Quick Check Tool for Assessment and….FUN!!!

Now that the new school year is underway, beginning of the year benchmarking, to assess where students are academically, are common practices throughout many districts.  While teachers realize the importance of this information to guide instruction, students are realizing that yes, the school year has officially started and summer break is over.  Many teachers may already be experiencing the child’s attitude towards learning.  Most have already determined which student will need extra “coaxing” to get their best work and effort in the classroom.  I know I struggled with looking for strategies and resources that would get my students excited about learning, but still meet my instructional expectations in the classroom.  Once I found the free jewel, Padlet, I immediately added it to my Teacher Toolbox.

For those that are not familiar with this web tool, Padlet serves as an online bulletin board.  This is a location where students can post their questions, responses, thoughts, and resources for all with the link to have easy access.  This tool became an engaging way to have students complete exit slips, quick formative assessment checks, and other learning opportunities within daily lessons.

I remember using a calendar, assigning every student a number, and throughout the day having my students record various pieces of information on sticky notes to add to the calendar.  This system worked great.  I could check for understanding, gauge where student interests lie, find wholes in my instruction, etc.  While this worked great for helping me plan the next day’s whole group and small group instruction, I was in a mess if I lost that bundle of sticky notes.  Padlet works the same way, but all I need is access to the link.  All my information is right there, and if I forget my students’ sticky notes at school, no problem.  Instructional decisions at home can still be made!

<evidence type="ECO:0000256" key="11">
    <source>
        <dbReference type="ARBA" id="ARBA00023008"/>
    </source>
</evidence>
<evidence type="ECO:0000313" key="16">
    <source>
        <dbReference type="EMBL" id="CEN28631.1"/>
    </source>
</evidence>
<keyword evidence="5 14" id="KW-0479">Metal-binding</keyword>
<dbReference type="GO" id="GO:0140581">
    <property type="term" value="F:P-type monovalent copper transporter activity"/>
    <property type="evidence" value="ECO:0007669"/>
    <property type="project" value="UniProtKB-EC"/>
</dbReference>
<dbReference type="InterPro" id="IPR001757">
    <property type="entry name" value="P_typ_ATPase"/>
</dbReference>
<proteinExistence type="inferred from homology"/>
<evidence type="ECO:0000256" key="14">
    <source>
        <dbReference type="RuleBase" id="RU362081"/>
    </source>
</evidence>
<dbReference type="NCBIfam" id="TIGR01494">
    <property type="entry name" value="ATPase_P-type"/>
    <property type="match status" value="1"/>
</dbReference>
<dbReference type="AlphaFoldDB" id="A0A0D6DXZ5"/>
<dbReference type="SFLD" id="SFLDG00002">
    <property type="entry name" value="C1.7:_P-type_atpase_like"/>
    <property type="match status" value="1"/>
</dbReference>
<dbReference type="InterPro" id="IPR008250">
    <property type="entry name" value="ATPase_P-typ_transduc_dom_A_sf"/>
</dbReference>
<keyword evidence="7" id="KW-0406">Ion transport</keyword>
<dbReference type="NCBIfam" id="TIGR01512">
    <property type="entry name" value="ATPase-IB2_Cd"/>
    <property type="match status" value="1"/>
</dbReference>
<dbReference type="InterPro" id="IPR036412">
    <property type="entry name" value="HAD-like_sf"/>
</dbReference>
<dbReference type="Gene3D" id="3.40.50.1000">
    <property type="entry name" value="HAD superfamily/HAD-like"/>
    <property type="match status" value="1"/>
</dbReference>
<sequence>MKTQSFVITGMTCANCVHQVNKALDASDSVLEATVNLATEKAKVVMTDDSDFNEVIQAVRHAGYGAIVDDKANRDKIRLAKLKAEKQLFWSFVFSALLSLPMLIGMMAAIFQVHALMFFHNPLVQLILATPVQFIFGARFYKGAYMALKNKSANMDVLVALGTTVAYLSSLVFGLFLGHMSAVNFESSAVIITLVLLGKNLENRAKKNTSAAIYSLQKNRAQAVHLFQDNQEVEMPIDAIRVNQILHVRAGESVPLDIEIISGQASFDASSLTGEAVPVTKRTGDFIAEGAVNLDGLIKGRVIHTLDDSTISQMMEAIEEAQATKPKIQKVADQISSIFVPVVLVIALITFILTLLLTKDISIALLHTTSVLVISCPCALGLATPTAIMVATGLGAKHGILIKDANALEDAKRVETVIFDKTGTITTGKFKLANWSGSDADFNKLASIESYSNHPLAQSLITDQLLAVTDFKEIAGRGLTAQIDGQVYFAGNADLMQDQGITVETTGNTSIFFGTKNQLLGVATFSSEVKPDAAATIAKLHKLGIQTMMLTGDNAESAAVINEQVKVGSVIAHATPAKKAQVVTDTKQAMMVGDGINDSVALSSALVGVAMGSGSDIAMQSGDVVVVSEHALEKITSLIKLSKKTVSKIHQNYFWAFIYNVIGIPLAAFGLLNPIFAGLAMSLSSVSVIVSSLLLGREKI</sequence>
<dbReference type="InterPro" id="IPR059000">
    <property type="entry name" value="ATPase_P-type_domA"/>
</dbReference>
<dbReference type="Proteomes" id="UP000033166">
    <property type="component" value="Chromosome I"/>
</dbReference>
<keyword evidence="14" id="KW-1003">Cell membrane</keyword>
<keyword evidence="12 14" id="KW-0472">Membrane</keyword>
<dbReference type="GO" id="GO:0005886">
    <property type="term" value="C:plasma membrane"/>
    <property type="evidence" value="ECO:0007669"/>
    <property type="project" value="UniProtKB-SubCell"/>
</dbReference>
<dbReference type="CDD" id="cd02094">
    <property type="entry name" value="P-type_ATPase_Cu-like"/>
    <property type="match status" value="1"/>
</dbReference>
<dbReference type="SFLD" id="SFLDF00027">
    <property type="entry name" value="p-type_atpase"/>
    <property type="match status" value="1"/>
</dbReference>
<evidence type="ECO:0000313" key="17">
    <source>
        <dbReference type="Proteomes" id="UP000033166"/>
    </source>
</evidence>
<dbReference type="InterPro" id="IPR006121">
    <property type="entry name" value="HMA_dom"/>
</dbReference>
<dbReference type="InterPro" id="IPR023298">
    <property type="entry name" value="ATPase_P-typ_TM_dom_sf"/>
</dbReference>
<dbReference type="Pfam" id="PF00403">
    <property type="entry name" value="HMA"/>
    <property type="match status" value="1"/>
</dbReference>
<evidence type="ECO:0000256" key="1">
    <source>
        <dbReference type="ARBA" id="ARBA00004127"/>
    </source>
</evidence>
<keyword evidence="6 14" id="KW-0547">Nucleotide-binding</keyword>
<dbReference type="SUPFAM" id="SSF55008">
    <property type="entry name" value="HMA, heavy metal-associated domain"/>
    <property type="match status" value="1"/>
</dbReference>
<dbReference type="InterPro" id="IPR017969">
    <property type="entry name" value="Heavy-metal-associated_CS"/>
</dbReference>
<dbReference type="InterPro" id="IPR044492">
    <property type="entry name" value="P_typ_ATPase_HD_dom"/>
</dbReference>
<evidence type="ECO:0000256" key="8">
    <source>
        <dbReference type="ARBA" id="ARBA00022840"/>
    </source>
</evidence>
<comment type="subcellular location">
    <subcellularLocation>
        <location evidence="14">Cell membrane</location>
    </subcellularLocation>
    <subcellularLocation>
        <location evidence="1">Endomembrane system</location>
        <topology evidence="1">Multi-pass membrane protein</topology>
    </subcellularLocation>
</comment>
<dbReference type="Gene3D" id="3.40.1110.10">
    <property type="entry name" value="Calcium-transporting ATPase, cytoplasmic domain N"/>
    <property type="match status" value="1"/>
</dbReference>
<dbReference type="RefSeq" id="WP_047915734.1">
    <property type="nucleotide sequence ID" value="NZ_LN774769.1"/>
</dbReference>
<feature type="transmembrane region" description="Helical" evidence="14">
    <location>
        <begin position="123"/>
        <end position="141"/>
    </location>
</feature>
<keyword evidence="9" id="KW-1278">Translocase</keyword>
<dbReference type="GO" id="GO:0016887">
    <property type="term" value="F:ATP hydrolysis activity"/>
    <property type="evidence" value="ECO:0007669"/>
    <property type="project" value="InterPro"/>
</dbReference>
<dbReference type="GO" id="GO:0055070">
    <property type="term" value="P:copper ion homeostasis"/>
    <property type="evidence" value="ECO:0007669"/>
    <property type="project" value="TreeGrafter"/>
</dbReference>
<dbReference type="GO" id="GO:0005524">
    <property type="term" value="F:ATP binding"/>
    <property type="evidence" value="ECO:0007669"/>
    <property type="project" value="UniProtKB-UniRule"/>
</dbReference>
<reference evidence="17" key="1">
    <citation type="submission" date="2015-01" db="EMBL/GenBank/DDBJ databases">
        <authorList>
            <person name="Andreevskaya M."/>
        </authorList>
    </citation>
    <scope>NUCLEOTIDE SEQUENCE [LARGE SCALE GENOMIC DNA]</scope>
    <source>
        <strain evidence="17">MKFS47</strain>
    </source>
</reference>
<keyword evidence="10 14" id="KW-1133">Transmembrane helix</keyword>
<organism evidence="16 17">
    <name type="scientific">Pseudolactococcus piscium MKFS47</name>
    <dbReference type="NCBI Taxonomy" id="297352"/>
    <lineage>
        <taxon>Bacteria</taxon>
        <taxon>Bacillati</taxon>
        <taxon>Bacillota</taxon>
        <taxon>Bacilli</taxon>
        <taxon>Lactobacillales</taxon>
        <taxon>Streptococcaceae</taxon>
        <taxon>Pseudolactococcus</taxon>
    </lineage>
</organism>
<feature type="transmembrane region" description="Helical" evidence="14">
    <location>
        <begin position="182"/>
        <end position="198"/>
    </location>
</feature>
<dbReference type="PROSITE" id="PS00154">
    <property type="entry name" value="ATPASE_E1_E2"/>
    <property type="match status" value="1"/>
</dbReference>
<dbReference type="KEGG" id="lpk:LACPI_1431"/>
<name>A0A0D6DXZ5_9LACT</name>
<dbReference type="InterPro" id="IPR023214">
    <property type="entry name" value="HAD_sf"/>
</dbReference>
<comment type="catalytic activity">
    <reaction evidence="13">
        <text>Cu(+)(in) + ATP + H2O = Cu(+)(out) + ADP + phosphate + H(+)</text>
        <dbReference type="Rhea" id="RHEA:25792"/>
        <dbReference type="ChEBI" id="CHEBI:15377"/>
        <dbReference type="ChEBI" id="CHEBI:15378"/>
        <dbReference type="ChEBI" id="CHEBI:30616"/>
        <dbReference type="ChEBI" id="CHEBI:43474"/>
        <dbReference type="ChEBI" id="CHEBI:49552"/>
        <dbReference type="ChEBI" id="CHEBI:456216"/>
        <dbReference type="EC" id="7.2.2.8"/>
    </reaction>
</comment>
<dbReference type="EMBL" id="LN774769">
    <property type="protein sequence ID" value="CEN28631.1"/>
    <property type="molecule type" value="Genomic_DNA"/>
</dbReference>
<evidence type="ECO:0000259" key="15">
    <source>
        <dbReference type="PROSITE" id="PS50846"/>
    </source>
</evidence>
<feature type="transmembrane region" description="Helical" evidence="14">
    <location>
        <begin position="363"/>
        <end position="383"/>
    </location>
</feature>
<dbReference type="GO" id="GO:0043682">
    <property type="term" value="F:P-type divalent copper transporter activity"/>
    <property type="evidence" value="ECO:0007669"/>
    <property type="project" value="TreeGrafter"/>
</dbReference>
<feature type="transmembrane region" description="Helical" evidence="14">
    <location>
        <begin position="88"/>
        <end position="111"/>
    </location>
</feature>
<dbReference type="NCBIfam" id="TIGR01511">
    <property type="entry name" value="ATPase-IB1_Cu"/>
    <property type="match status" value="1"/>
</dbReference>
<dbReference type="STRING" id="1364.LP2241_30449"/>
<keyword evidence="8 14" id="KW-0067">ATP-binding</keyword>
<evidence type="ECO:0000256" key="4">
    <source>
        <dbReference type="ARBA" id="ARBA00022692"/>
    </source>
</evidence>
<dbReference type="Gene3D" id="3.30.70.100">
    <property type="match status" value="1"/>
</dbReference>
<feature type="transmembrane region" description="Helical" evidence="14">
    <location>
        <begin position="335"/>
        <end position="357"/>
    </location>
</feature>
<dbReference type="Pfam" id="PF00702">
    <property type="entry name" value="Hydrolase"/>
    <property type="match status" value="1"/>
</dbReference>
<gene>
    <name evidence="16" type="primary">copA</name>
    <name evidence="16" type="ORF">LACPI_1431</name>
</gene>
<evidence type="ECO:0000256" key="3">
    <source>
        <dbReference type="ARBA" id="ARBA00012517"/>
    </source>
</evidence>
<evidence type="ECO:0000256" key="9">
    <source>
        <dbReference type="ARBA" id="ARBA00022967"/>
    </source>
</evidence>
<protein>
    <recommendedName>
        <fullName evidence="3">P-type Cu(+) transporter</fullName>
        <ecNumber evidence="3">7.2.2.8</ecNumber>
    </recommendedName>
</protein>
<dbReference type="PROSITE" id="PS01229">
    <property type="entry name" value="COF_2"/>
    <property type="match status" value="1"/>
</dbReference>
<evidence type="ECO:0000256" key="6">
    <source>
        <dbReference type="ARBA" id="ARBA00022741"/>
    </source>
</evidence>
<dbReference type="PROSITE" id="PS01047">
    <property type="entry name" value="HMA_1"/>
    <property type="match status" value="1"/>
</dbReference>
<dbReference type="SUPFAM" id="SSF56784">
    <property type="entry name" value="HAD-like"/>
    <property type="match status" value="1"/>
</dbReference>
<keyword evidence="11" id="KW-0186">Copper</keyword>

There are many other uses for Padlet other than exit slips.  Some are, but not limited to:

  • pre-assessments before units
  • quick checks during units
  • possible compilation of “important facts each day” to be added to a unit Padlet to be used as a study guide at end of unit
  • number box/number name collection
  • practice for spelling/vocabulary patterns
  • collection of ideas on topics
  • “wonder wall” to promote inquiry
  • location for group members to share resources, links, images, facts for group projects
  • online portfolio for students to add links to mastered standards
  • weekly learning/reading logs

These are just a few ideas on Padlet’s use.  There have been concerns on how to utilize this tool if the students have access to only one computer  or tablet in the classroom.  Could you set this activity up as a center or rotation throughout the day?

Do you know what is really exciting?  Having administrators model web tool use in their faculty/ professional development meetings.  One building is reading the FANTABULOUS book, Teach Like a Pirate: Increase Student Engagement, Boost Your Creativity, and Transform Your Life as an Educator by the dynamic Dave Burgess.  She created a Padlet for teachers to share how they were incorporating components of their book study into their classroom teaching.  Not only did she model how easy it is to use, but also how valuable a sharing resource this tool can be.  Other teachers suggested using this tool, across the district, to help guide other discussions as well.  Here is a snapshot of this book study padlet:


Are you interested in getting started?   Here is a quick tutorial.  As always, please leave comments and /or suggestions on how you are using this versatile Web Tool in your classroom!!

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